How to Change Negative Attitudes
As you pursue a vision with your present attitudes, you may experience negative emotion. This negative emotion will stimulate avoidant behavior. You have stored emotional responses to the stimulus that you’ve experienced in the past.
Remember: an attitude is the direction in which you’re leaning. An attitude is positive if you lean toward and seek to possess the good that you perceive in it. An attitude is negative when you anticipate a negative outcome such as pain, displeasure, embarrassment, ridicule, punishment, or hurt. Your subconscious stimulates negative creativity to get you to move away from what would be uncomfortable in that setting or environment. Positive attitudes generate creativity to seek the outcome; negative attitudes stimulate creativity to avoid the outcome.
Once you declare the goal, do your present attitudes cause you to seek the goal in a positive, creative, venturous way? Or, do you start the journey but soon find yourself engaged in activities or events that have nothing to do with the goal?
If so, don’t give up on your goal just change your attitude. How do you change your negative attitudes?
1. Discover what attitudes you need to change. When you set a goal, you don’t know what your attitude will be; so monitor your attitudes until you achieve the goal. And this isn’t a grit-your-teeth override; it’s just a matter of setting the goal deeply in your subconscious.
You don’t know what attitudes you need to change, and you may not know how either. That’s why you first need to discover your negative attitudes.
In today’s world, you will discover your attitudes as you encounter “boundaryless organizations” and multicultural developments. Your attitudes toward men and women at work, your attitudes toward minorities, your attitudes toward religion, your attitudes toward different cultures and languages, your attitudes toward the wealthy and the poor, your attitudes toward the unemployed all these attitudes will surface as you encounter different people and situations.
You might say, “This is what I want to do, but now our company is merging. I’m working with different people who are a different color and speak a different language.” Watch what your self-talk is like, and watch your avoidant behavior. Watch how negative attitudes limit your potential, and the potential of the team.
As I work with people in Northern Ireland, I encourage them to change attitudes that are not conducive to peace and economic prosperity. They’ve got some negative attitudes. These surface when they learn the religion of another person, just as surely as running into a man who carries a purse.
I once looked at a book of pictures of the integrated school in Derry and asked my host, “How do you know who’s Catholic or Protestant? It’s hard looking at the pictures because they all look alike.”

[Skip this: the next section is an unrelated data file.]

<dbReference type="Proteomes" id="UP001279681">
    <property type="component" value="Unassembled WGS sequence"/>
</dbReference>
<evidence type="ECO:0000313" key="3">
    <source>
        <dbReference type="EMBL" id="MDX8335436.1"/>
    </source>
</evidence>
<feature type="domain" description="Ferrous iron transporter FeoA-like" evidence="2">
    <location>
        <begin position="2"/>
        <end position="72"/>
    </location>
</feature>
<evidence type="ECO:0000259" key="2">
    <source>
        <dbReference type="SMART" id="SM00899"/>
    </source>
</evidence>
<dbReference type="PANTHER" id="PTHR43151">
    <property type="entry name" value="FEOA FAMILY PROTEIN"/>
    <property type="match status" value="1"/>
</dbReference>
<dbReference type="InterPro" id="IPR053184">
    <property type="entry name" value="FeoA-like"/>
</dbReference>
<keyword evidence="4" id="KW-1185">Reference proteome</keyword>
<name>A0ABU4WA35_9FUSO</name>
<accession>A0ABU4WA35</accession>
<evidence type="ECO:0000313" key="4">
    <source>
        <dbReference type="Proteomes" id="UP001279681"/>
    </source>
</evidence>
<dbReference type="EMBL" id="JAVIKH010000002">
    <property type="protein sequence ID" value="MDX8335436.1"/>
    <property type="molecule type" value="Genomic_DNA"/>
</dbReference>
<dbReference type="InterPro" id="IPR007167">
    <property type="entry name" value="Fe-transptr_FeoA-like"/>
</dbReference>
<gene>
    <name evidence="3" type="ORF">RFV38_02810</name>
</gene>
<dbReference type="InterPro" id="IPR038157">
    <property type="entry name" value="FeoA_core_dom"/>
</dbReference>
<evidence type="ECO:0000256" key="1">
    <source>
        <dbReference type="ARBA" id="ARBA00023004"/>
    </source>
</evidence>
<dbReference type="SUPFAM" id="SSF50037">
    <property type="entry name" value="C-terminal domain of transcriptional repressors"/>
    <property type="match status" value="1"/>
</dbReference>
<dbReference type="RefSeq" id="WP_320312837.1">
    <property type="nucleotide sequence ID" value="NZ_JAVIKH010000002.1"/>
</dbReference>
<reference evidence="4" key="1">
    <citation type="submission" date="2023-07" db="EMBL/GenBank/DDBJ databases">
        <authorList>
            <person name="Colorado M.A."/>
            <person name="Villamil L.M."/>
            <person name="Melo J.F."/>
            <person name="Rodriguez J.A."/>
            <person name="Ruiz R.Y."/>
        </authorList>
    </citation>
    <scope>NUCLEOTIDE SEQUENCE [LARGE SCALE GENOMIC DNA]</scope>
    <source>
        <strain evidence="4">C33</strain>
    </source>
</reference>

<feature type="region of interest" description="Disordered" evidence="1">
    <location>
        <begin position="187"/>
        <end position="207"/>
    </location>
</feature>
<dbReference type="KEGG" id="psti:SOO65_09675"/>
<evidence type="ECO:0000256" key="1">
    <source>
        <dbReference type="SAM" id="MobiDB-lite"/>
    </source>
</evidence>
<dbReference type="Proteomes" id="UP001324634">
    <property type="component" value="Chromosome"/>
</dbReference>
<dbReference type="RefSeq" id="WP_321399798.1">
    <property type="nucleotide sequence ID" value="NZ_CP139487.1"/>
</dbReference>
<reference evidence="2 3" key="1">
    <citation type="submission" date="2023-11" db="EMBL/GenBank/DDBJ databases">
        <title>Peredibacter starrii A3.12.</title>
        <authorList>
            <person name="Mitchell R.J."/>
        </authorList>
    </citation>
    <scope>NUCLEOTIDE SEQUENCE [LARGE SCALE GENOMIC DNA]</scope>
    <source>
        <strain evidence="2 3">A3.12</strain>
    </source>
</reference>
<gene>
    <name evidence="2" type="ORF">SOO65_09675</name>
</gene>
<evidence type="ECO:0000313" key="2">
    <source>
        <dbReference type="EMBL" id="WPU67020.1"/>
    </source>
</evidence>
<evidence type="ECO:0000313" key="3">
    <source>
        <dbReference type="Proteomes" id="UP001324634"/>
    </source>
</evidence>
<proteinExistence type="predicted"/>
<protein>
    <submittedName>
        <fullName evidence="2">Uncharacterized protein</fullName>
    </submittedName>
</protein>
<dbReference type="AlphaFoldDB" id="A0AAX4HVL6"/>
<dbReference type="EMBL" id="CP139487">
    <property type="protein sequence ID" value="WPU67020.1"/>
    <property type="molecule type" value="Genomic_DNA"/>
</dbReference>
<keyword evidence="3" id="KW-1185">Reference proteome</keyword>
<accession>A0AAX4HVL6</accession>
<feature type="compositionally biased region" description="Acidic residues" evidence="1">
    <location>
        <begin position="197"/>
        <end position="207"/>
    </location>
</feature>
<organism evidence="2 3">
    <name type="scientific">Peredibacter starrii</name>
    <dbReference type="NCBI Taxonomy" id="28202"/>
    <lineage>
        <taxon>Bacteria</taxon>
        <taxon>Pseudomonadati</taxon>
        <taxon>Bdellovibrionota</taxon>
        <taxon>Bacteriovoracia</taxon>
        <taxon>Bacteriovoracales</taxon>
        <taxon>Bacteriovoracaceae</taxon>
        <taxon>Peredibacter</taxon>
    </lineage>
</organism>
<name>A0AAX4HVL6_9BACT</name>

“Oh,” he said, “we find out immediately by asking, ‘What school did you go to?’ If you went to a different school, I immediately have a negative attitude toward you; in fact, it comes out as hatred. I don’t know that I hate you until I find out what school you attended.”
We all have certain prejudices that we were raised with, and sometimes we don’t even know what they are. When did you get your attitude about masculinity and femininity? You probably don’t even know when you acquired the attitude you just assimilated the prejudices and fears of the culture. You don’t even know you have them until you’re assigned to go to India or to open a business in Hong Kong. Now, you may get sick, just so you don’t have to go. In global markets and boundaryless companies, you must try to get past these limiting attitudes.
2. Keep a reflective thinking journal. Are you engaged in activities that lead you aggressively and positively toward the outcome that you want? Or, do you have difficulty getting yourself to do things that would lead you to the goal? Do you have difficulty making the phone call, meeting the person, studying for the test?
In your journal, keep track of how you act. Watch your behavior, watch your action. Observe the activities of people around you. Is their activity moving them progressively toward the outcome? Or, do they say they want to be an all- American, but they won’t lift weights, won’t go to practice, won’t learn the plays? Become a student of human behavior, especially your own. Note, for example, that you might say that you want to be a successful salesperson. Why, then, do you go home early, not come to meetings, and not follow up?